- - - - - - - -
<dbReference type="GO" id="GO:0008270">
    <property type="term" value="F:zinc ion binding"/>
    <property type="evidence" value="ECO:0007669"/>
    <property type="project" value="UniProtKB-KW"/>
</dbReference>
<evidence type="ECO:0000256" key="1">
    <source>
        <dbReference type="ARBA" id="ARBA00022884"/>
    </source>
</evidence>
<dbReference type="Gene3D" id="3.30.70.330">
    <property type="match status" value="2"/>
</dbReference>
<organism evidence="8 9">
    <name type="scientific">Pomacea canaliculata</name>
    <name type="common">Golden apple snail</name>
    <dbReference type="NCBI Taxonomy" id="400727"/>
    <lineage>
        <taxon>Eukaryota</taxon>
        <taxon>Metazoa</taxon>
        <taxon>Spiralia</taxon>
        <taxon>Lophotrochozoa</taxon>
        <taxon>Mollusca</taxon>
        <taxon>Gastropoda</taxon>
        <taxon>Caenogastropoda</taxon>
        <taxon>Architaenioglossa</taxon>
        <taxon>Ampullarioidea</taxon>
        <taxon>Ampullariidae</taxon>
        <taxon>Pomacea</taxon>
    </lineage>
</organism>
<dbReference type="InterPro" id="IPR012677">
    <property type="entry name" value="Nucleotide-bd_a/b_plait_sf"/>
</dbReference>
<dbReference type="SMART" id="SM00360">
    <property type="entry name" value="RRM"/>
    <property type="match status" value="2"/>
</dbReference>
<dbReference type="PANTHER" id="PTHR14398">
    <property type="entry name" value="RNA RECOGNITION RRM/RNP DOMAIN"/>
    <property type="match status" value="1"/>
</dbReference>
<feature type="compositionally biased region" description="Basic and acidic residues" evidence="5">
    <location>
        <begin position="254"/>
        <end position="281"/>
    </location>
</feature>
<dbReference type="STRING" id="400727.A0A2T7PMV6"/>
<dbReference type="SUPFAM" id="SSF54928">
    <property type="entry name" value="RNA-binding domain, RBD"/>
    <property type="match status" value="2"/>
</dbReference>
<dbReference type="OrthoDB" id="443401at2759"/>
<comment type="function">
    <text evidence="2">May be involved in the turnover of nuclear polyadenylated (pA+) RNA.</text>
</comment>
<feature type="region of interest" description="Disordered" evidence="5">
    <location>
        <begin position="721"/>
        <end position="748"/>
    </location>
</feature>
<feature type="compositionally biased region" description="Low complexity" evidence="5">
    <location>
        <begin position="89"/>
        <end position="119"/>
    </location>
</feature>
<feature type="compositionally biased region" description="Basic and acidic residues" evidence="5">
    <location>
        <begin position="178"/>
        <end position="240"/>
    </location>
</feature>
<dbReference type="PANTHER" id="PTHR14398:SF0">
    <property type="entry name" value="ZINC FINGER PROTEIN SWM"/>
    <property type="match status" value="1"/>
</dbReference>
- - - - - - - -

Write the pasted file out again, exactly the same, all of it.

<dbReference type="GO" id="GO:0008270">
    <property type="term" value="F:zinc ion binding"/>
    <property type="evidence" value="ECO:0007669"/>
    <property type="project" value="UniProtKB-KW"/>
</dbReference>
<evidence type="ECO:0000256" key="1">
    <source>
        <dbReference type="ARBA" id="ARBA00022884"/>
    </source>
</evidence>
<dbReference type="Gene3D" id="3.30.70.330">
    <property type="match status" value="2"/>
</dbReference>
<organism evidence="8 9">
    <name type="scientific">Pomacea canaliculata</name>
    <name type="common">Golden apple snail</name>
    <dbReference type="NCBI Taxonomy" id="400727"/>
    <lineage>
        <taxon>Eukaryota</taxon>
        <taxon>Metazoa</taxon>
        <taxon>Spiralia</taxon>
        <taxon>Lophotrochozoa</taxon>
        <taxon>Mollusca</taxon>
        <taxon>Gastropoda</taxon>
        <taxon>Caenogastropoda</taxon>
        <taxon>Architaenioglossa</taxon>
        <taxon>Ampullarioidea</taxon>
        <taxon>Ampullariidae</taxon>
        <taxon>Pomacea</taxon>
    </lineage>
</organism>
<dbReference type="InterPro" id="IPR012677">
    <property type="entry name" value="Nucleotide-bd_a/b_plait_sf"/>
</dbReference>
<dbReference type="SMART" id="SM00360">
    <property type="entry name" value="RRM"/>
    <property type="match status" value="2"/>
</dbReference>
<dbReference type="PANTHER" id="PTHR14398">
    <property type="entry name" value="RNA RECOGNITION RRM/RNP DOMAIN"/>
    <property type="match status" value="1"/>
</dbReference>
<feature type="compositionally biased region" description="Basic and acidic residues" evidence="5">
    <location>
        <begin position="254"/>
        <end position="281"/>
    </location>
</feature>
<dbReference type="STRING" id="400727.A0A2T7PMV6"/>
<dbReference type="SUPFAM" id="SSF54928">
    <property type="entry name" value="RNA-binding domain, RBD"/>
    <property type="match status" value="2"/>
</dbReference>
<dbReference type="OrthoDB" id="443401at2759"/>
<comment type="function">
    <text evidence="2">May be involved in the turnover of nuclear polyadenylated (pA+) RNA.</text>
</comment>
<feature type="region of interest" description="Disordered" evidence="5">
    <location>
        <begin position="721"/>
        <end position="748"/>
    </location>
</feature>
<feature type="compositionally biased region" description="Low complexity" evidence="5">
    <location>
        <begin position="89"/>
        <end position="119"/>
    </location>
</feature>
<feature type="compositionally biased region" description="Basic and acidic residues" evidence="5">
    <location>
        <begin position="178"/>
        <end position="240"/>
    </location>
</feature>
<dbReference type="PANTHER" id="PTHR14398:SF0">
    <property type="entry name" value="ZINC FINGER PROTEIN SWM"/>
    <property type="match status" value="1"/>
</dbReference>